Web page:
Review: Duet for One at Cambridge Arts Theatre - played perfectly
- Credit: Archant
It was always assumed that this beautifully written play was inspired by the life of the cellist Jacqueline du Pre who was struck down by multiple sclerosis and lost all that was dear to her. But in the programme for this latest, masterful production at Cambridge Arts Theatre, writer Tom Kempinski says it is actually a metaphor for his own life.
He says a series of unfortunate events, from The Second World War, which ended when he was aged seven, separations, deaths and evacuation left him with depression, rage and anxiety. He goes on to say he felt he had to suppress these feelings because he thought they would be a danger to his family.
Thus the play is about grief, loss and what you do with those feelings when they overwhelm you.
So it must be coincidence then that the play written in 1980 with just two characters has Stephanie, a violist disabled by MS and Dr Feldmann her psychiatrist.
At first we see a cheerful, stylish Stephanie, dressed in a bright, chic outfit, making the best of the situation. Ok, she can’t play any more, but she will teach, she will work as her husband’s secretary. He’s a composer, that will be ideal.
But straight away, Dr Feldmann punches into her bubble of confidence and asks her if she ever feels suicidal. Over their successive meetings, we then see her go through the stages of grief: denial, anger, despair (indicated by trackie bottoms and trainers - unless you are doing the cleaning that does mean you have given up) and finally a relaxed acceptance.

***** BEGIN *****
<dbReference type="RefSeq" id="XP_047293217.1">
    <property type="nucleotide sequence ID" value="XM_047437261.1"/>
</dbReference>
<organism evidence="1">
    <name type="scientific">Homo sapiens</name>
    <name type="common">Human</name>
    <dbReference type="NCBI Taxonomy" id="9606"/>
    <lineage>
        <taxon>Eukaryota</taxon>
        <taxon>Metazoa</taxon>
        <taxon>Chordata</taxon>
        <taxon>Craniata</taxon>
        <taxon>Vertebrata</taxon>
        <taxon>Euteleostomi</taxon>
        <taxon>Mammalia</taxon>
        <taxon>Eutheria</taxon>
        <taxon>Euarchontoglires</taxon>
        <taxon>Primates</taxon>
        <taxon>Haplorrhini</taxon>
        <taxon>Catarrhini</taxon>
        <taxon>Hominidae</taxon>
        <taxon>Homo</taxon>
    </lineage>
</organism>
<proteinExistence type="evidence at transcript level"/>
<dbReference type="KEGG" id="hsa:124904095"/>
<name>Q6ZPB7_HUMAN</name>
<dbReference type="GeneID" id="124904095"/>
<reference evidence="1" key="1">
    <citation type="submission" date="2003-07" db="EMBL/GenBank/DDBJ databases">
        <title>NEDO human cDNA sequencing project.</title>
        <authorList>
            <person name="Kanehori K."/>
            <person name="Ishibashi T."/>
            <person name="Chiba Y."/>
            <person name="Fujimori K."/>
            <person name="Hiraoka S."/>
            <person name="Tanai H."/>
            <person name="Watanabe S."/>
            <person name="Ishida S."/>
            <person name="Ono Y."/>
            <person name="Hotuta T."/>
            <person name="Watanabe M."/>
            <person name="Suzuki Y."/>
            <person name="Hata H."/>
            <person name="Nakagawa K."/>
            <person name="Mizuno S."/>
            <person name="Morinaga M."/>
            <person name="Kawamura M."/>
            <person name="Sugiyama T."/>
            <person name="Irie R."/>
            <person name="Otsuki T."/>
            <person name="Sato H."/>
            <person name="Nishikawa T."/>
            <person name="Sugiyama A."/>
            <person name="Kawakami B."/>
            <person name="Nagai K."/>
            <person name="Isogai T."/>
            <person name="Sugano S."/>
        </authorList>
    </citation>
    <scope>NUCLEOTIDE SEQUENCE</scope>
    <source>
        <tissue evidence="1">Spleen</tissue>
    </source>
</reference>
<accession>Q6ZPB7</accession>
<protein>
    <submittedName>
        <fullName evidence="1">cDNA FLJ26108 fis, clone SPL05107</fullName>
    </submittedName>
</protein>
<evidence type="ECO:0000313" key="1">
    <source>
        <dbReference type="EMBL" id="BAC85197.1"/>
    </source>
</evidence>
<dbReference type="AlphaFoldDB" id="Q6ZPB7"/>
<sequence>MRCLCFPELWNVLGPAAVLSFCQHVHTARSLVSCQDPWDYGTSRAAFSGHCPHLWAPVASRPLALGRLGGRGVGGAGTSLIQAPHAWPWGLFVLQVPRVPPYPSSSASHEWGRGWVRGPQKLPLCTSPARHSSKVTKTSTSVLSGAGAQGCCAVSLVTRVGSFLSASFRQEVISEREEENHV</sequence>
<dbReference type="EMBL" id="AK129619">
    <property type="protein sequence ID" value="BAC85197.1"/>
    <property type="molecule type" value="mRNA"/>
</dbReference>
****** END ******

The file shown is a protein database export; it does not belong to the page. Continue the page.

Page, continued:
These are two exemplary performances. Oliver Cotton is perfection as the distant doctor steering his patient along a particular path. He has captured that elusive combination of interest and objectivity medics seem to cultivate.
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Belinda Lang makes Stephanie so real you feel her loss, anger and pain. The chemistry between them fills the theatre and the experience is unforgettable.
Duet for One is at Cambridge Arts Theatre until Saturday, October 14.